Flt3L in combination with HSV1-TK-mediated gene therapy reverses brain tumor-induced behavioral deficits

Gwendalyn D. King, Kurt M. Kroeger, Catherine J. Bresee, Marianela Candolfi, Chunyan Liu, Charlene M. Manalo, A. K.M.Ghulam Muhammad, Robert N. Pechnick, Pedro R. Lowenstein, Maria G. Castro

Research output: Contribution to journalArticlepeer-review

34 Scopus citations

Abstract

Glioblastoma multiforme (GBM) is an invasive and aggressive primary brain tumor which is associated with a dismal prognosis. We have earlier developed a macroscopic, intracranial, syngeneic GBM model, in which treatment with adenoviral vectors (Ads) expressing herpes simplex virus type 1 thymidine kinase (HSV1-TK) plus ganciclovir (GCV) resulted in survival of ∼20% of the animals. In this model, treatment with Ads expressing Fms-like tyrosine kinase 3 ligand (Flt3L), in combination with Ad-HSV1-TK improves the survival rate to ∼70% and induces systemic antitumor immunity. We hypothesized that the growth of a large intracranial tumor mass would cause behavioral abnormalities that can be reversed by the combined gene therapy. We assessed the behavior and neuropathology of tumor-bearing animals treated with the combined gene therapy, 3 days after treatment, in long-term survivors, and in a recurrent model of glioma. We demonstrate that the intracranial GBM induces behavioral deficits that are resolved after treatment with Ad-Flt3L/Ad-TK (+GCV). Neuropathological analysis of long-term survivors revealed an overall recovery of normal brain architecture. The lack of long-term behavioral deficits and limited neuropathological abnormalities demonstrate the efficacy and safety of the combined Ad-Flt3L/Ad-TK gene therapy for GBM. These findings can serve to underpin further developments of this therapeutic modality, leading toward implementation of a Phase I clinical trial.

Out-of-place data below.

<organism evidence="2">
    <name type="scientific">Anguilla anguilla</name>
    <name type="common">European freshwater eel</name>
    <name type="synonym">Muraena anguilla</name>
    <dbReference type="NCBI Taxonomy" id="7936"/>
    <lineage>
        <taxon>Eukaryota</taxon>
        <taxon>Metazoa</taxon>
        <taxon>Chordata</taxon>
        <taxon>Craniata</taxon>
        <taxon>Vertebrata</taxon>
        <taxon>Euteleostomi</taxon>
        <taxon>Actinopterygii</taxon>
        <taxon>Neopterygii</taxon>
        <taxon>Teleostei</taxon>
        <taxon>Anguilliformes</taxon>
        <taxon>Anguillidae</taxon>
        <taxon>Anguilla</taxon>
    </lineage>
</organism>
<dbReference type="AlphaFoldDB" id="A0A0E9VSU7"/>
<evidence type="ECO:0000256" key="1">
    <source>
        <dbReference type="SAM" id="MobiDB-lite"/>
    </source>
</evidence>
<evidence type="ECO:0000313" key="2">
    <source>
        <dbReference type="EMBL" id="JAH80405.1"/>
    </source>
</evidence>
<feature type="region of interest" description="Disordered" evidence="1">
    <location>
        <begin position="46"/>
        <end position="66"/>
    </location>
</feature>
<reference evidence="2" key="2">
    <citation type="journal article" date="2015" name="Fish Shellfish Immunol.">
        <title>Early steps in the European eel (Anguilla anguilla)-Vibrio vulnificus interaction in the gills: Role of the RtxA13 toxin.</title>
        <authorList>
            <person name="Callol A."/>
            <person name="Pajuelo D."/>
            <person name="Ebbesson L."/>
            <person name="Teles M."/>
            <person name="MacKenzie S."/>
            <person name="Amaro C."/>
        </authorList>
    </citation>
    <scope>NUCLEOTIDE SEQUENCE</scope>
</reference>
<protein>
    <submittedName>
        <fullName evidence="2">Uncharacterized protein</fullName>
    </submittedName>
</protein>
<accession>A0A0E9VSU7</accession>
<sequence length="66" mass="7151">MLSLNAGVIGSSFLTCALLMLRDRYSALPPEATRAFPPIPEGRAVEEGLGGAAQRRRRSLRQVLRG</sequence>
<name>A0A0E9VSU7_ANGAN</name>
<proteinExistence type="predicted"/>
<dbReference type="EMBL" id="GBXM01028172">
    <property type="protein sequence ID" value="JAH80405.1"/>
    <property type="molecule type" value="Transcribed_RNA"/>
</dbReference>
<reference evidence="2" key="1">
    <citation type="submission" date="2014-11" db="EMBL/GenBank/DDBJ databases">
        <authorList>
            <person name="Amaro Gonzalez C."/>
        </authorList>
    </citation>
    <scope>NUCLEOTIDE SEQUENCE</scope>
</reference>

Original languageEnglish (US)
Pages (from-to)682-690
Number of pages9
JournalMolecular Therapy
Volume16
Issue number4
DOIs
StatePublished - Apr 2008
Externally publishedYes

All Science Journal Classification (ASJC) codes

  • Molecular Medicine
  • Molecular Biology
  • Genetics
  • Pharmacology
  • Drug Discovery

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